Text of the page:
In Northern and Western Europe, hedges often cover landscapes that are lacking forests like a tight net. Otherwise isolated habitats, such as forests, are connected to each other by the hedges. Many forest plant types, such as wood anemone, greater stitchwort, and adder's root, have created their habitat within hedgerows, as they offer conditions similar to forests. In many European locations, hedge landscapes have been important for many centuries. They are living fences as well as providers of wood and nutrition. They offer efficient protection against wind and are highly valuable in terms of nature conservation and recuperation. Hedges are also culturally significant, especially in England or Northern France for example, where they shape the landscape.
However, hedges are in danger. Climate change and unsuitable care have serious effects on the biodiversity in hedges. That is the result of a study in which researchers from four European countries put together a unique dataset. The data contains the vegetation data from more than 1,000 hedge maps along a route from Southern Sweden to Northern France. Additionally, information concerning the regional climate, the surrounding landscape, and the hedgerow care routine was collected, in order to connect the number and frequency of forest plant occurrences to this.
Hedges - An Important Alternative Habitat for Many Species
“We have shown that a great selection of forest plant species are able to live in European hedges. Thus, hedges, especially in areas lacking in forest, offer an important alternative habitat for many species,” says the ecologist Kathrin Litza from the University of Bremen. She carries out research on the distribution pattern of herbaceous plants, especially in forests and related habitats, at the Institute of Ecology. In her doctoral dissertation, she is concentrating on herbaceous species in hedgerows in Schleswig-Holstein and the change in species composition over time. “In our comprehensive project, we have proven that the species composition varies according to the region. However, superordinate patterns were still found.”
Frequently occurring forest species are particularly good at spreading out over large areas, for example by means of animals or wind. They can also better tolerate extreme disturbances (for example stemming from care measures) as well as high temperatures in comparison to rarer species. Additionally, the use of the adjacent areas has been shown to be relevant for the biodiversity. When there is intense agricultural usage - for example as farmland - less species were found than when the adjacent areas are paths or even forests.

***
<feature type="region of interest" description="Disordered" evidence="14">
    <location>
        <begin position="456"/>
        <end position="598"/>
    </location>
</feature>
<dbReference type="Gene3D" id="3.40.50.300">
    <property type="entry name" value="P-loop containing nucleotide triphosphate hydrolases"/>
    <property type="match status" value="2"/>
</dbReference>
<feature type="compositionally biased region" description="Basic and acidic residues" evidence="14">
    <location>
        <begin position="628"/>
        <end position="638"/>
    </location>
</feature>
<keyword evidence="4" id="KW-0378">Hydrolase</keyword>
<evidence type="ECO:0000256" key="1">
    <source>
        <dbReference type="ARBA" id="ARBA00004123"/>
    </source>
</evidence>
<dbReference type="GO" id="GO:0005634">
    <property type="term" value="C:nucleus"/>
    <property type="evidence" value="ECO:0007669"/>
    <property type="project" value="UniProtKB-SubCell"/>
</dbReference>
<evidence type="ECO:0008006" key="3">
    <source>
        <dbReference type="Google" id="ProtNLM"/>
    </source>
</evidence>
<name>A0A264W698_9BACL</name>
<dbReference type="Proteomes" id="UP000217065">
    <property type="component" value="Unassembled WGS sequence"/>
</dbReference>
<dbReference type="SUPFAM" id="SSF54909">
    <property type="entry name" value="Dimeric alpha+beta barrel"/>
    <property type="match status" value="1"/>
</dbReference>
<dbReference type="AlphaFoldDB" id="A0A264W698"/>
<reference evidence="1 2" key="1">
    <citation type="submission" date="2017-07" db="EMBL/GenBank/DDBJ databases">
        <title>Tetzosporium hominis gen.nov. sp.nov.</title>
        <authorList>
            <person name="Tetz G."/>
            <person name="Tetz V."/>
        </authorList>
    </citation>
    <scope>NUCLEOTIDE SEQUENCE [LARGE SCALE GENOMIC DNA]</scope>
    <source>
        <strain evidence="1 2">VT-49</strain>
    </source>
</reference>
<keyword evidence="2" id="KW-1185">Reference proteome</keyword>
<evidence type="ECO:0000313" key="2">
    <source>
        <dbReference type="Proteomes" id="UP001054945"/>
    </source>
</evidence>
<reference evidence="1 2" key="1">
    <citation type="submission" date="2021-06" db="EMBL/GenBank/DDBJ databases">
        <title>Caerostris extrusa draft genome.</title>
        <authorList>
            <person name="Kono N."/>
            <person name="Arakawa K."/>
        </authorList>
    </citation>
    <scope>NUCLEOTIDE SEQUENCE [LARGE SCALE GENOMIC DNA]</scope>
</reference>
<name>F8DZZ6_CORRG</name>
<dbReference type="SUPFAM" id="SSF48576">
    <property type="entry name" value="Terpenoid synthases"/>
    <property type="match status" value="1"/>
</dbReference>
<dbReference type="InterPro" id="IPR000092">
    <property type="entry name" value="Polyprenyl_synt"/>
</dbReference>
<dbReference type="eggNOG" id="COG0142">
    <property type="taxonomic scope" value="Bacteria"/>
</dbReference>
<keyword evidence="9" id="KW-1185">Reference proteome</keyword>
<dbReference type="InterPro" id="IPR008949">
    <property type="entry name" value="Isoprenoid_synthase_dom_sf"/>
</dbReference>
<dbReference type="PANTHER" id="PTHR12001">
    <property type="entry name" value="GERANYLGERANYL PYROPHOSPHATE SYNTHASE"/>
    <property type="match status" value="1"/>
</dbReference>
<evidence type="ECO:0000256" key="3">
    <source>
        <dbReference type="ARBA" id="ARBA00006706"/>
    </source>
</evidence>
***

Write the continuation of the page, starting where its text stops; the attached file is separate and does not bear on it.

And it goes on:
The regional climate has been proven to play a significant role in biodiversity. Less forest species were found in the hedges in warmer regions. The great influence of extreme weather occurrences was particularly revealing. Hedges that have been exposed to extreme drought or heat over years, have been shown to contain less species. “As such weather occurrences will increase due to climate change, we fear that even more hedges could lose species in the future,” explains Kathrin Litza.
Wider Hedges as a Reaction to Climate Change
As hedges are small in comparison to forests, there are stronger fluctuations in temperature and humidity within. Yet it is possible to influence this effect with the width of the hedge: “The inner climate of wider hedges has been proven to be more stable than that of small ones,” states the Bremen ecologist. The positive influence of wide hedges has already been shown in regional studies. Now, the Europe-wide study has also confirmed that wide hedges can house far more forest species. As extreme weather occurrences will increase in the future, the researchers demand that care measures and management strategies are amended on a European level. Kathrin Litza: “It is essential that the width of the hedges is considered a key element for biodiversity.”
Litza, K. et al. (2022). Hedgerows as a habitat for forest plant species in the agricultural landscape of Europe. Agriculture, Ecosystems & Environment, 326: 107809. https://doi.org/10.1016/j.agee.2021.107809
The publication can be read and downloaded for free until January 27, 2022, at:
A German summary is available here:
Institute of Ecology
Vegetation Ecology & Conservation Biology Working Group
University of Bremen
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